Nashville to expand curbside recycling collection with $2M state grant
- The frequency of curbside recycling collection in Nashville will increase from once a month to every other week, according to Nashville Public Radio.
- Metro Nashville Public Works (Metro) will offer the expanded service to an estimated 140,000 residents thanks to city funds, a $2.36 million grant from the Tennessee Department of Environment and Conservation and other outside grants.
- Metro intends to purchase 16 collection vehicles (10 side-loaders, 6 rear-loaders) and hire 13 new staff to run the routes. The expanded services are set to fully roll out by early next year.
Nashville leaders have tried for years to find ways to meet citizens' growing calls for additional recycling services, making another hard push in 2018. Leaders say the service expansion was only made possible by multiple grant opportunities they discovered.
The curbside program expansion comes at an interesting time, considering some cities across the country are ending, reducing or drastically altering curbside programs due to unfavorable market conditions brought on by China's material import ban. Deltona, Florida and Oregon, Ohio are among the cities that have resorted to suspension, with the hope that conditions will improve and service can resume some day.
Nashville's curbside service expansion is also notable in light of the city's decision last month to scrap its pilot program to recover more glass from downtown bars and music venues. Similar to a growing number of cities, Metro doesn't accept glass in residential curbside containers because of transportation costs and cross-contamination concerns. City leaders had hoped that a program to collect the material in areas where it is heavily generated could make glass recycling economical, and even profitable, but separation and collection challenges prompted the city to revert to using drop-off depots.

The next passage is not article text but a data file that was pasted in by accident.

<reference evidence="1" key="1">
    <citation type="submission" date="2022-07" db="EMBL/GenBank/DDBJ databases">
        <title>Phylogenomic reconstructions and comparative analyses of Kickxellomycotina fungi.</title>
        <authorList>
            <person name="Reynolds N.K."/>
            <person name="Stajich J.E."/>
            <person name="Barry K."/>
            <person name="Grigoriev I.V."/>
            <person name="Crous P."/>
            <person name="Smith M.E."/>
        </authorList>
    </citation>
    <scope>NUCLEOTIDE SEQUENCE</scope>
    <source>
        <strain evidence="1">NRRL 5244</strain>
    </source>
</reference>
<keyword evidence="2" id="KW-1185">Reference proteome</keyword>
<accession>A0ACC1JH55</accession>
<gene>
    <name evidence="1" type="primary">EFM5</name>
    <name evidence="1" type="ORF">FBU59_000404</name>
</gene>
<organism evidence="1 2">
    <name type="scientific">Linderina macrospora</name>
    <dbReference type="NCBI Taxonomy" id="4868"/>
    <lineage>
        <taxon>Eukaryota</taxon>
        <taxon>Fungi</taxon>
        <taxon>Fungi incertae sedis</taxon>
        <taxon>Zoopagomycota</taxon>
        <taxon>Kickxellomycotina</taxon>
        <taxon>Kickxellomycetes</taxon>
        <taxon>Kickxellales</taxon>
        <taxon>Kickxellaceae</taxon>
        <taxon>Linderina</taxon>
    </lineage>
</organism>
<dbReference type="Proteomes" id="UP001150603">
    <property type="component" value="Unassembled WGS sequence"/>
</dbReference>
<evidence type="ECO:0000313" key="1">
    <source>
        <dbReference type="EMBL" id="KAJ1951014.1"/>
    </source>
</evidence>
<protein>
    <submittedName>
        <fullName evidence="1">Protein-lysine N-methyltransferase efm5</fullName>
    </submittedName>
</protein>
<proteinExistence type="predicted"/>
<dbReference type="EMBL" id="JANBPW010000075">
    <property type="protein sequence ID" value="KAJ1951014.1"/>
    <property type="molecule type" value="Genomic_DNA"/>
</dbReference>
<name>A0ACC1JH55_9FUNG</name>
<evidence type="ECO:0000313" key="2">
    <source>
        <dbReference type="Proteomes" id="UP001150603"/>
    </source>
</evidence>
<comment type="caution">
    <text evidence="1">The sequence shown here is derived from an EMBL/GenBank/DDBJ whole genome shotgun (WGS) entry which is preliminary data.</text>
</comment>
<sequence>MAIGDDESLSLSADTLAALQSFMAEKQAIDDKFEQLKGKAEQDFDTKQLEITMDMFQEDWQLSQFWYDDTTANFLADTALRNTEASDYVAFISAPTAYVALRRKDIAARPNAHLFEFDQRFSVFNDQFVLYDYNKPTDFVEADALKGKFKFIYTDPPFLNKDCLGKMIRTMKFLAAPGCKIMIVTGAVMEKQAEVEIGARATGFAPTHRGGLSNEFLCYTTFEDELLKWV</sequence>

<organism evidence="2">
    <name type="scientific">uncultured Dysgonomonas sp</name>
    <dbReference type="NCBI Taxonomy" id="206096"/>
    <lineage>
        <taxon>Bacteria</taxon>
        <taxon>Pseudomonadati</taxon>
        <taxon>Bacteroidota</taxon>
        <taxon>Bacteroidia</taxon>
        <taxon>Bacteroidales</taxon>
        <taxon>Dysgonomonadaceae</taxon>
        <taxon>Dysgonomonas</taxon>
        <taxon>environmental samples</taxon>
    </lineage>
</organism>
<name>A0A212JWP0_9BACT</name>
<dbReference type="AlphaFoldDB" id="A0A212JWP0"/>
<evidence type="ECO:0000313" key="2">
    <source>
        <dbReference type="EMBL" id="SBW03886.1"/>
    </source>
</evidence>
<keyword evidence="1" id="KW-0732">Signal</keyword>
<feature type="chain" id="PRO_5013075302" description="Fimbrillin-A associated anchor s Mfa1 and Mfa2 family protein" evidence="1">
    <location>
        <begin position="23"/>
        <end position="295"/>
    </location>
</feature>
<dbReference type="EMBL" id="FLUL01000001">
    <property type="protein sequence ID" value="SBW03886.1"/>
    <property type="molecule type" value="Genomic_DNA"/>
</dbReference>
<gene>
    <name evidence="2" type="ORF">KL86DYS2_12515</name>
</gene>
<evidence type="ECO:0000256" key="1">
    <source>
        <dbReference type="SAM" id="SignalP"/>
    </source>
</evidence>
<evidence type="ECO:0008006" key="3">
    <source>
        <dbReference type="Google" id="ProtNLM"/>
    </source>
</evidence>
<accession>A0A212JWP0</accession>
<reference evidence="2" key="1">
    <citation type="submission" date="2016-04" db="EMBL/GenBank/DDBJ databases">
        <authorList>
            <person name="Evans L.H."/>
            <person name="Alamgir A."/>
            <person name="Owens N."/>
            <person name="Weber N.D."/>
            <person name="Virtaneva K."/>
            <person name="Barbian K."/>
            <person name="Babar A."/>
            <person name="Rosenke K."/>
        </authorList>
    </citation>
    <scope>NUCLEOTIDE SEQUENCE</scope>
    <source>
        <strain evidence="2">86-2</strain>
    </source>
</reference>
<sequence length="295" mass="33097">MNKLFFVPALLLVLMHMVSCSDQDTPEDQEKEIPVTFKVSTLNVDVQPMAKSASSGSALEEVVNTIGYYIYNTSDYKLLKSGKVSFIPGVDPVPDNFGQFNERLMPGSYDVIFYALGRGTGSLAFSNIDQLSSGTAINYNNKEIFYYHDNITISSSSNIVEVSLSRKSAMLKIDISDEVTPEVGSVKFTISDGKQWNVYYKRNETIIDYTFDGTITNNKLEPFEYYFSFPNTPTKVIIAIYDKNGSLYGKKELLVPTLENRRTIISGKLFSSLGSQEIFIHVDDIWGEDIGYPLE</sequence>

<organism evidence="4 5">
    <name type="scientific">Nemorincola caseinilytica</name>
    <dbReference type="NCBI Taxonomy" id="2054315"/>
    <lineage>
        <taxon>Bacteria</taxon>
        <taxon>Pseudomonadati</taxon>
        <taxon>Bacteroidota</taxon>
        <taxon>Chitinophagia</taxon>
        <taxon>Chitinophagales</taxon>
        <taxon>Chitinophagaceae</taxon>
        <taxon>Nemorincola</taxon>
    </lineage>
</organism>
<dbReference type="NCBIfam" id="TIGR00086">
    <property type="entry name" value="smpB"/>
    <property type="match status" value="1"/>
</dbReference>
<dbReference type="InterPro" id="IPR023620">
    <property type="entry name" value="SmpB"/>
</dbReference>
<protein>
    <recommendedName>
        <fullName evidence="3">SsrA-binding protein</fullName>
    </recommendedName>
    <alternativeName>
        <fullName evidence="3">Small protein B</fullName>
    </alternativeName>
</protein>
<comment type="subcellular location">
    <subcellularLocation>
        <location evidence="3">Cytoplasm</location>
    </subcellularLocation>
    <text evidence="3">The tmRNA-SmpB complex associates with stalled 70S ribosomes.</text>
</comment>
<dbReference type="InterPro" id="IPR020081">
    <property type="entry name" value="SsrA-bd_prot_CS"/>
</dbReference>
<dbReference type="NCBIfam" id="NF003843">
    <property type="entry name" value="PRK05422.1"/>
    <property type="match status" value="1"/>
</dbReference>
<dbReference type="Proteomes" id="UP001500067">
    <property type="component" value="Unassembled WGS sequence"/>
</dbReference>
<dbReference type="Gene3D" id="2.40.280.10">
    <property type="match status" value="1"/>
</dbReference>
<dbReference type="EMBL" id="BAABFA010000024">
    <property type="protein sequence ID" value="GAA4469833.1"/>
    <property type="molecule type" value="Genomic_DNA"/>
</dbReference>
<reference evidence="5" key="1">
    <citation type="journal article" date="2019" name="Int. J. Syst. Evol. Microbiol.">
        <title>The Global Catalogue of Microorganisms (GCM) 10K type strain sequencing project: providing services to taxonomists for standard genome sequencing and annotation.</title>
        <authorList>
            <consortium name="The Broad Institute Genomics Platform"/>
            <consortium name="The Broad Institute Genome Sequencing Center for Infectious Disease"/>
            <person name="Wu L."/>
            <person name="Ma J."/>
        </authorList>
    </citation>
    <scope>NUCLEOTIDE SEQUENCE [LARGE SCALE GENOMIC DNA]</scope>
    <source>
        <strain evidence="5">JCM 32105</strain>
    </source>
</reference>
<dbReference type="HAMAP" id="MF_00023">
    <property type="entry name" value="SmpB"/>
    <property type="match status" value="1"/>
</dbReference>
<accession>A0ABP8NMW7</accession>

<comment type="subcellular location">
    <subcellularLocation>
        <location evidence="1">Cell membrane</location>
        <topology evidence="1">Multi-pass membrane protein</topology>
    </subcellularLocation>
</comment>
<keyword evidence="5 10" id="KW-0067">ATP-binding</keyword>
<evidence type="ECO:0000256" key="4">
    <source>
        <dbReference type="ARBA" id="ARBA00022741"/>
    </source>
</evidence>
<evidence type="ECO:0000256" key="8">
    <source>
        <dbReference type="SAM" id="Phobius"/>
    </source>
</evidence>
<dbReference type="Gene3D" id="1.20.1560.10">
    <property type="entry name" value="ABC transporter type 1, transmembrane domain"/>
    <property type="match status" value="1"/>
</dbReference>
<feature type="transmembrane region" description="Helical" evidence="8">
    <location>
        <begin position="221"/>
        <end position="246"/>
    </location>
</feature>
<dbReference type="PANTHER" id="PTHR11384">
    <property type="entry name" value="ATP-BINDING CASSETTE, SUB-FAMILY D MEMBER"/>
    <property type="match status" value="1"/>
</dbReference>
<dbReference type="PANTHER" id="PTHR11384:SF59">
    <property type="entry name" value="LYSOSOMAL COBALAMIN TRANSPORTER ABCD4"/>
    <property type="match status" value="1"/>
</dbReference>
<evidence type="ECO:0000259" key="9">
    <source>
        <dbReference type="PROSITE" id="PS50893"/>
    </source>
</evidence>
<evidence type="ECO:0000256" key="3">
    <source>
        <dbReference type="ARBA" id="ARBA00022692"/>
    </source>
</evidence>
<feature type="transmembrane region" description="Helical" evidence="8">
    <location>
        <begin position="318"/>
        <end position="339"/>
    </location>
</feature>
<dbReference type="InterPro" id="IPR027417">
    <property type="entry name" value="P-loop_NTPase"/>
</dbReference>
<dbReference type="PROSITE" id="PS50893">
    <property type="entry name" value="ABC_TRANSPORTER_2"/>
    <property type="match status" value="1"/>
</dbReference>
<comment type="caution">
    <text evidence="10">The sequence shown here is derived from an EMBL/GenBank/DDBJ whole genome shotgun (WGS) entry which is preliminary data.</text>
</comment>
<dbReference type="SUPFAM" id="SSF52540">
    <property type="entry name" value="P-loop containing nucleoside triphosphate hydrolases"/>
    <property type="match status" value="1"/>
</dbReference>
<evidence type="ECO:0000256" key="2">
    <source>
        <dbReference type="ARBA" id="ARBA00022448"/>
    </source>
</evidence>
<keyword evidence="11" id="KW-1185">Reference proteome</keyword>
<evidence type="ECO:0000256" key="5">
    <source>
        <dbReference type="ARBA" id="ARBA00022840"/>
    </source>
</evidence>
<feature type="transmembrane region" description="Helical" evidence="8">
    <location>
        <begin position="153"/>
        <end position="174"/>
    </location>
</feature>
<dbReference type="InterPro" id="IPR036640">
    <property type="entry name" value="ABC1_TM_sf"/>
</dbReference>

In addition to curbside service expansion, Nashville reportedly wants to improve recovered material quality through contamination reduction. The city has stepped up educational campaigns, including leaving "oops" tags on bins containing incorrect items to help citizens get better at material separation. Mayor David Briley has also said food waste is a priority, and the city has previously partnered with the Natural Resources Defense Council on the issue.
Nashville is currently working toward a goal of 35% landfill diversion by 2020 and "zero waste" by 2050.
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